Edition and playstyle wars

6 June, 2009 at 11:24 am (linkedin, rpg theory) ()

Mostly inspired by Donny the DM’s posts, namely this and this, the first of which was shared by Jonathan Jacobs of forthcoming Nevermet press on Google Reader.

Donny somewhat mischaracerises the extremes of sandbox play, also misuses GNS and makes a number of assumptions, but I thought it would be nice to engage his actual point, too.

I hope I am not misrepresenting Donny too severely. By my understanding Donny’s point is, to steal a term from another field, ecumenical. Donny wants to say that old school and 4e play are not that different after all. Donny’s argument is that since ridiculously extreme sandbox play and ridiculously extreme railroading don’t really work, everyone must actually play in the middle ground and hence in pretty similar way.

There is a number of weaknesses on the argument in addition to misrepresenting railroading. Donny is pretty focused on D&D and it shows. D&D assumes lots of combat. Donny’s argument also assumes lots of combat. Further, not all ways of playing map meaningfully to the railroading-sandbox axis. My normal style of game mastering is story-focused but I don’t plan ahead and hence can’t railroad; there is no point in mapping this to the railroad-sandbox axis. This is not a big problem as one can fabricate a ridiculously extreme version of my style, too, and use argument similar to what Donny used. I will assume that this applies to all possible ways of playing.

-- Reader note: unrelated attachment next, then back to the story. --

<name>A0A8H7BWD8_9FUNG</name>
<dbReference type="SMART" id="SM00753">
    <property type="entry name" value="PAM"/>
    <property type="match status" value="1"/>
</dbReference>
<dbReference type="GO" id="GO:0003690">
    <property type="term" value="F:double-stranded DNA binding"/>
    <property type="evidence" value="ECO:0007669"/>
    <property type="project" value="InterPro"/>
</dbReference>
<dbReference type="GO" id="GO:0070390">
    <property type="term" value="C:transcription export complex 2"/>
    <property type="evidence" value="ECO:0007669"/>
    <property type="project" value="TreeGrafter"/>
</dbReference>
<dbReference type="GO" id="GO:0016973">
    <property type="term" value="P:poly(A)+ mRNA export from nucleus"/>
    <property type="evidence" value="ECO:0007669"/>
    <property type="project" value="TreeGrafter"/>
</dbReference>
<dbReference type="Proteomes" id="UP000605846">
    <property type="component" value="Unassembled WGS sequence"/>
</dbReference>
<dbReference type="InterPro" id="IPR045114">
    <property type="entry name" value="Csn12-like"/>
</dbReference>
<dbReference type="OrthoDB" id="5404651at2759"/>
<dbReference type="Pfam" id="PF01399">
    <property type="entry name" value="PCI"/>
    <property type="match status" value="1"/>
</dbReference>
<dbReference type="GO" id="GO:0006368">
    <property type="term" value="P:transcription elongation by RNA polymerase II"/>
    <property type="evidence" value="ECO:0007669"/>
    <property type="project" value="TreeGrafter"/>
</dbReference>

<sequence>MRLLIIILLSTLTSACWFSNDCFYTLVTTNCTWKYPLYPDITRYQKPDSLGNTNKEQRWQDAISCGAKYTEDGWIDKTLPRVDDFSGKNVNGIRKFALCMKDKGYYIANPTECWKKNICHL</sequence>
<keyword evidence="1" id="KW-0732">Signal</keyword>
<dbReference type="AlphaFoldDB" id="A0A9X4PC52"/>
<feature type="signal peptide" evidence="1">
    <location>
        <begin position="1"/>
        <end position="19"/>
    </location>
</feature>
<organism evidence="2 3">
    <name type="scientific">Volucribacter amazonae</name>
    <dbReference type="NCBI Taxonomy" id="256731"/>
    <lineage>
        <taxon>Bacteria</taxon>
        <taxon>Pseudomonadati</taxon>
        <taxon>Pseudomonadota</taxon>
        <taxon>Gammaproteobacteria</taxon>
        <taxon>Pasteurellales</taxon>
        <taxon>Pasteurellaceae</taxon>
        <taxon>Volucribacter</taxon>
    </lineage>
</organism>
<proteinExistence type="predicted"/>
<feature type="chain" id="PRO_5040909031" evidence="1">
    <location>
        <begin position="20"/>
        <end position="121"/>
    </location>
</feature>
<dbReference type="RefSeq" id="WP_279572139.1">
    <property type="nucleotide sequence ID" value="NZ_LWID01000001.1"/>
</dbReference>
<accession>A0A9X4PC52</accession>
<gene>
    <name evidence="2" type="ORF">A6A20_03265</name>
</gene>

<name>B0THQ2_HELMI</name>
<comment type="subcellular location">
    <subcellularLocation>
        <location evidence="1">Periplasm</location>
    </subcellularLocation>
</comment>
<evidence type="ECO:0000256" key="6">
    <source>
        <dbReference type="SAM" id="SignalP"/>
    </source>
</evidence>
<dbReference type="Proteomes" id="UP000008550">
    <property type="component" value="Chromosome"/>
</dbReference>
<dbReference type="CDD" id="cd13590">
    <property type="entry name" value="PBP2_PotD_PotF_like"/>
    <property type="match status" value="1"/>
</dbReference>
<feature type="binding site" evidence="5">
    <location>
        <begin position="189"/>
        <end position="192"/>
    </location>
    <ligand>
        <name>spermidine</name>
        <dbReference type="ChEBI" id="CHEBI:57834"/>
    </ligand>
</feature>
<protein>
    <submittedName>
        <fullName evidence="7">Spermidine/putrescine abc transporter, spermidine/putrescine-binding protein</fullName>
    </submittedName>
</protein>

The key claim remains: Since all extremes are implausible, all styles of play must be pretty close to each other and fundamentally similar. My perspective is that the claim is too ecumenical, but still has a kernel of truth hidden in it.

First the true part: Certainly, all of roleplaying shares many similarities. Certainly different play traditions have much to learn from each other. I mix and match techniques from old school play and indie games. Philippe, a 4e afficiando if there ever was one, experiments with random encounters. 4e with the focus on encounters has something to teach if one is willing to look carefully, but they really ought to read and play some indie games so as to get a handle of skill challenges, which are a pretty blunt instrument. More importantly: It is possible to enjoy playing in styles that are not one’s favourite, as long as one is willing to approach them with open mind. (Also, having less edition wars would be nice.)

Nevertheless, people play in different ways. I hear some even like railroading and pre-plotted adventures! Hard to accept, but true. The differences are real. Some styles of play demand very much a different perspective for them to be enjoyed. Donny himself illustrates this by the following comments:

As to gathering information. <snip> You either railroad them (just have someone spill their guts as to where you want them to go), or you sandbox them (roll on the random rumor table and they go in the direction the dice tell them to – stomping off blindly indeed :)

No, you do neither of those. You give them the information that they could gather, maybe influenced by dice rolls. Maybe it guides to some interesting adventurous location that you have designed and placed somewhere, but not because you want the player characters to go there, but because you want to present going there as an option. When designing the sandbox, you place a bunch of interesting locations there and create a bunch of interesting random encounters, because you want to know what the players will do to them. In play you don’t guide them around; their characters are an adventurous bunch or so involved in the situation that they will certainly undertake some interesting project or stumble upon something interesting.